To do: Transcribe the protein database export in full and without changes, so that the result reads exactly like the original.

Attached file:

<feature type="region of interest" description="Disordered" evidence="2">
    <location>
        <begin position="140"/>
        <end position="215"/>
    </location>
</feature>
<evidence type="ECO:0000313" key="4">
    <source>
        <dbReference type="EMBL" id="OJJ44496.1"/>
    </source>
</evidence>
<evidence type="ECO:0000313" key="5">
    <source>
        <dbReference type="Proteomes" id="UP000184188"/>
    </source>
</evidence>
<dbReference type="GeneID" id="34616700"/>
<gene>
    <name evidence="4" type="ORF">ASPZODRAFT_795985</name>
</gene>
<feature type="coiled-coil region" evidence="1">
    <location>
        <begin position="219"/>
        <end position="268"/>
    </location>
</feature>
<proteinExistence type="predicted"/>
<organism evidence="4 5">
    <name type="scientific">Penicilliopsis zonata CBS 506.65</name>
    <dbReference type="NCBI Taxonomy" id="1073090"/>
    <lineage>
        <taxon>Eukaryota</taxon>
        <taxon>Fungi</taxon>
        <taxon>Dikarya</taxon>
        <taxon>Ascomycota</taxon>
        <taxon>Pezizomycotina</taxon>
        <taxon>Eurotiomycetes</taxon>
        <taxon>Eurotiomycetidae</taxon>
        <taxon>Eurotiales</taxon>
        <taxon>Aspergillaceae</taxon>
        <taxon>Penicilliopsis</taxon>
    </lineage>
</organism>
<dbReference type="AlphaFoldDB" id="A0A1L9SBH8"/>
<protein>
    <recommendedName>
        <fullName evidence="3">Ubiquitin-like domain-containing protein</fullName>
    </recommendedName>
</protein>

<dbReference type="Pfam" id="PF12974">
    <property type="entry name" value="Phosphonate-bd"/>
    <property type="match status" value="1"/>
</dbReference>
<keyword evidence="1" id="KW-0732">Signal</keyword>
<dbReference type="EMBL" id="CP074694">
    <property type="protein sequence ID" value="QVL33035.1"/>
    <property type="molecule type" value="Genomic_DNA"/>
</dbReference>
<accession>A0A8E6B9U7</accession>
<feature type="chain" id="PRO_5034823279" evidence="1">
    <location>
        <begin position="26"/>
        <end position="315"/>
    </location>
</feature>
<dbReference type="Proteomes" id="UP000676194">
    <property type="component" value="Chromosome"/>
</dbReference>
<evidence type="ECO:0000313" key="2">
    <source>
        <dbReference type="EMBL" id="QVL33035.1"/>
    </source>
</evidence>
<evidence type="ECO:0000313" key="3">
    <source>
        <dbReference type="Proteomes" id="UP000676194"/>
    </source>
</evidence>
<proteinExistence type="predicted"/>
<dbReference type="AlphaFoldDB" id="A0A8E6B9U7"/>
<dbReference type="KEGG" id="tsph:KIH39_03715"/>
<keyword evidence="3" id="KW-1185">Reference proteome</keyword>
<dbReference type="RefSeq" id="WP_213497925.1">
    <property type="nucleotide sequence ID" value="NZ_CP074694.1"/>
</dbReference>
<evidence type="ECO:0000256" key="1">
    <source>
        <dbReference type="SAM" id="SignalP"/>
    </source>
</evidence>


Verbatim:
<feature type="region of interest" description="Disordered" evidence="2">
    <location>
        <begin position="140"/>
        <end position="215"/>
    </location>
</feature>
<evidence type="ECO:0000313" key="4">
    <source>
        <dbReference type="EMBL" id="OJJ44496.1"/>
    </source>
</evidence>
<evidence type="ECO:0000313" key="5">
    <source>
        <dbReference type="Proteomes" id="UP000184188"/>
    </source>
</evidence>
<dbReference type="GeneID" id="34616700"/>
<gene>
    <name evidence="4" type="ORF">ASPZODRAFT_795985</name>
</gene>
<feature type="coiled-coil region" evidence="1">
    <location>
        <begin position="219"/>
        <end position="268"/>
    </location>
</feature>
<proteinExistence type="predicted"/>
<organism evidence="4 5">
    <name type="scientific">Penicilliopsis zonata CBS 506.65</name>
    <dbReference type="NCBI Taxonomy" id="1073090"/>
    <lineage>
        <taxon>Eukaryota</taxon>
        <taxon>Fungi</taxon>
        <taxon>Dikarya</taxon>
        <taxon>Ascomycota</taxon>
        <taxon>Pezizomycotina</taxon>
        <taxon>Eurotiomycetes</taxon>
        <taxon>Eurotiomycetidae</taxon>
        <taxon>Eurotiales</taxon>
        <taxon>Aspergillaceae</taxon>
        <taxon>Penicilliopsis</taxon>
    </lineage>
</organism>
<dbReference type="AlphaFoldDB" id="A0A1L9SBH8"/>
<protein>
    <recommendedName>
        <fullName evidence="3">Ubiquitin-like domain-containing protein</fullName>
    </recommendedName>
</protein>

<dbReference type="Pfam" id="PF12974">
    <property type="entry name" value="Phosphonate-bd"/>
    <property type="match status" value="1"/>
</dbReference>
<keyword evidence="1" id="KW-0732">Signal</keyword>
<dbReference type="EMBL" id="CP074694">
    <property type="protein sequence ID" value="QVL33035.1"/>
    <property type="molecule type" value="Genomic_DNA"/>
</dbReference>
<accession>A0A8E6B9U7</accession>
<feature type="chain" id="PRO_5034823279" evidence="1">
    <location>
        <begin position="26"/>
        <end position="315"/>
    </location>
</feature>
<dbReference type="Proteomes" id="UP000676194">
    <property type="component" value="Chromosome"/>
</dbReference>
<evidence type="ECO:0000313" key="2">
    <source>
        <dbReference type="EMBL" id="QVL33035.1"/>
    </source>
</evidence>
<evidence type="ECO:0000313" key="3">
    <source>
        <dbReference type="Proteomes" id="UP000676194"/>
    </source>
</evidence>
<proteinExistence type="predicted"/>
<dbReference type="AlphaFoldDB" id="A0A8E6B9U7"/>
<dbReference type="KEGG" id="tsph:KIH39_03715"/>
<keyword evidence="3" id="KW-1185">Reference proteome</keyword>
<dbReference type="RefSeq" id="WP_213497925.1">
    <property type="nucleotide sequence ID" value="NZ_CP074694.1"/>
</dbReference>
<evidence type="ECO:0000256" key="1">
    <source>
        <dbReference type="SAM" id="SignalP"/>
    </source>
</evidence>